Your heart has a built-in electrical system that controls the rate and rhythm at which its muscles contract. These contractions keep your heart beating and pumping blood throughout your body. When the electrical signals that control your heartbeat become erratic, it can put undue pressure on some parts of your heart. We call this condition arrhythmia. Arrhythmia can affect either the upper chambers of the heart (the atria) or the lower chambers (the ventricles). It can cause your heartbeat to be too slow or too fast. When your heartbeat is irregular, you may experience palpitations, lightheadedness, dizziness, or even fainting (syncope). Left untreated, arrhythmias can lead to cardiac arrest.
Cross County Cardiology – Mount Sinai uses the latest approaches to treat these conditions. A pacemaker is a technology that can manage arrhythmia. We insert this small, battery-powered medical device into your chest through a small incision, usually beneath the shoulder or collarbone. Once installed, the pacemaker continually releases low-energy electrical impulses. These impulses restore a regular heartbeat.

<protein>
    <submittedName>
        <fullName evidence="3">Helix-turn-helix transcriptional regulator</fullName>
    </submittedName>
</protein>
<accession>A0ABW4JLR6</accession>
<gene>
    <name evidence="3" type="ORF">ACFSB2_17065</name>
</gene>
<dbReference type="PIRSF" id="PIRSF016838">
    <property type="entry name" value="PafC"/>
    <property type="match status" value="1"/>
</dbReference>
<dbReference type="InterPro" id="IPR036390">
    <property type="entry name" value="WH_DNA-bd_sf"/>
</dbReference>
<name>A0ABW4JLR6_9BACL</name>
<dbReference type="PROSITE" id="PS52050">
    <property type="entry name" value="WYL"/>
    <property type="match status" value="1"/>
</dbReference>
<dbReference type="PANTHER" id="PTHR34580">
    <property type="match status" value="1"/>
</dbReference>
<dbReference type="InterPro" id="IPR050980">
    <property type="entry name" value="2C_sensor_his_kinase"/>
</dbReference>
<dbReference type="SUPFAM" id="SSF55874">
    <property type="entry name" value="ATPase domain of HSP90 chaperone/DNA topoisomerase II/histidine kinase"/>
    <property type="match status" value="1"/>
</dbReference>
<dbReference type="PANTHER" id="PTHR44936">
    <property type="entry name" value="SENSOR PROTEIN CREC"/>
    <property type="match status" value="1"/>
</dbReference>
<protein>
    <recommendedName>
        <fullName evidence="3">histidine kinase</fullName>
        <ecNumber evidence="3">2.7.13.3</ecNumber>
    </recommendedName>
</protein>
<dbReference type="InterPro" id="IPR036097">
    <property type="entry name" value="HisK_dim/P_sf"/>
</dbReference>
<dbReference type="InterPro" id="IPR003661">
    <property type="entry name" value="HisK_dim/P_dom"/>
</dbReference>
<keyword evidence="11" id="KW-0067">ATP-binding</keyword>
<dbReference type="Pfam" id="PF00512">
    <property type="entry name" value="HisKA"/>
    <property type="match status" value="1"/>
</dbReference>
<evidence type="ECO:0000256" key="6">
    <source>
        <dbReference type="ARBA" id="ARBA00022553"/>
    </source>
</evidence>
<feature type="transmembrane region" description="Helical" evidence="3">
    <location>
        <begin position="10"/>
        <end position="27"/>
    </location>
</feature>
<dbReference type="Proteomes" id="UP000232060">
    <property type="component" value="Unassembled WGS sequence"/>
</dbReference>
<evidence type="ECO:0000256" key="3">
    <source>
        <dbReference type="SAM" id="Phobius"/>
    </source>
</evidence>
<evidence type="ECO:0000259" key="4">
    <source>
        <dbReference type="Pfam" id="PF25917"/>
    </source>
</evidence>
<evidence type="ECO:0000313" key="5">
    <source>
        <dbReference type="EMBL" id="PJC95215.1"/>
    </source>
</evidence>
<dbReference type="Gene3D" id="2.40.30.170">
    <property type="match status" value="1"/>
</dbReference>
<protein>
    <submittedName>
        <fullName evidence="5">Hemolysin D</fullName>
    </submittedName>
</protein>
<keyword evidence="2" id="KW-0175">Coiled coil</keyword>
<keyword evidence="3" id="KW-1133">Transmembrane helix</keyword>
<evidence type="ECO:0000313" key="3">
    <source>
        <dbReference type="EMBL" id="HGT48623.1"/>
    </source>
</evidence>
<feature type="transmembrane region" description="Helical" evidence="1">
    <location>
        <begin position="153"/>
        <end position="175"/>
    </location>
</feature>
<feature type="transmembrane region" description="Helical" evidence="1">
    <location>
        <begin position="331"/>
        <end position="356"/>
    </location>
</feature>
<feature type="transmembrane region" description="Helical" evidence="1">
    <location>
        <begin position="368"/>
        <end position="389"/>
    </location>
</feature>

Deciding to use a pacemaker is not a light decision. Before our doctors recommend one, they will carefully consider your heart health, any symptoms you have reported, your overall health, and your history of heart disease. We will talk with you about this decision so you understand how and why a pacemaker will help.
What to Expect During a Pacemaker Procedure
If your cardiologist decides you need a pacemaker, we will insert it in a hospital during a surgical procedure that usually requires an overnight stay. Afterward, your cardiologist will monitor how well your pacemaker is functioning as part of your ongoing cardiac care.
If your cardiologist determines you may have arrhythmia, they may discuss another type of device called an implantable cardioverter-defibrillator (ICD). This device can also help control irregular heartbeats.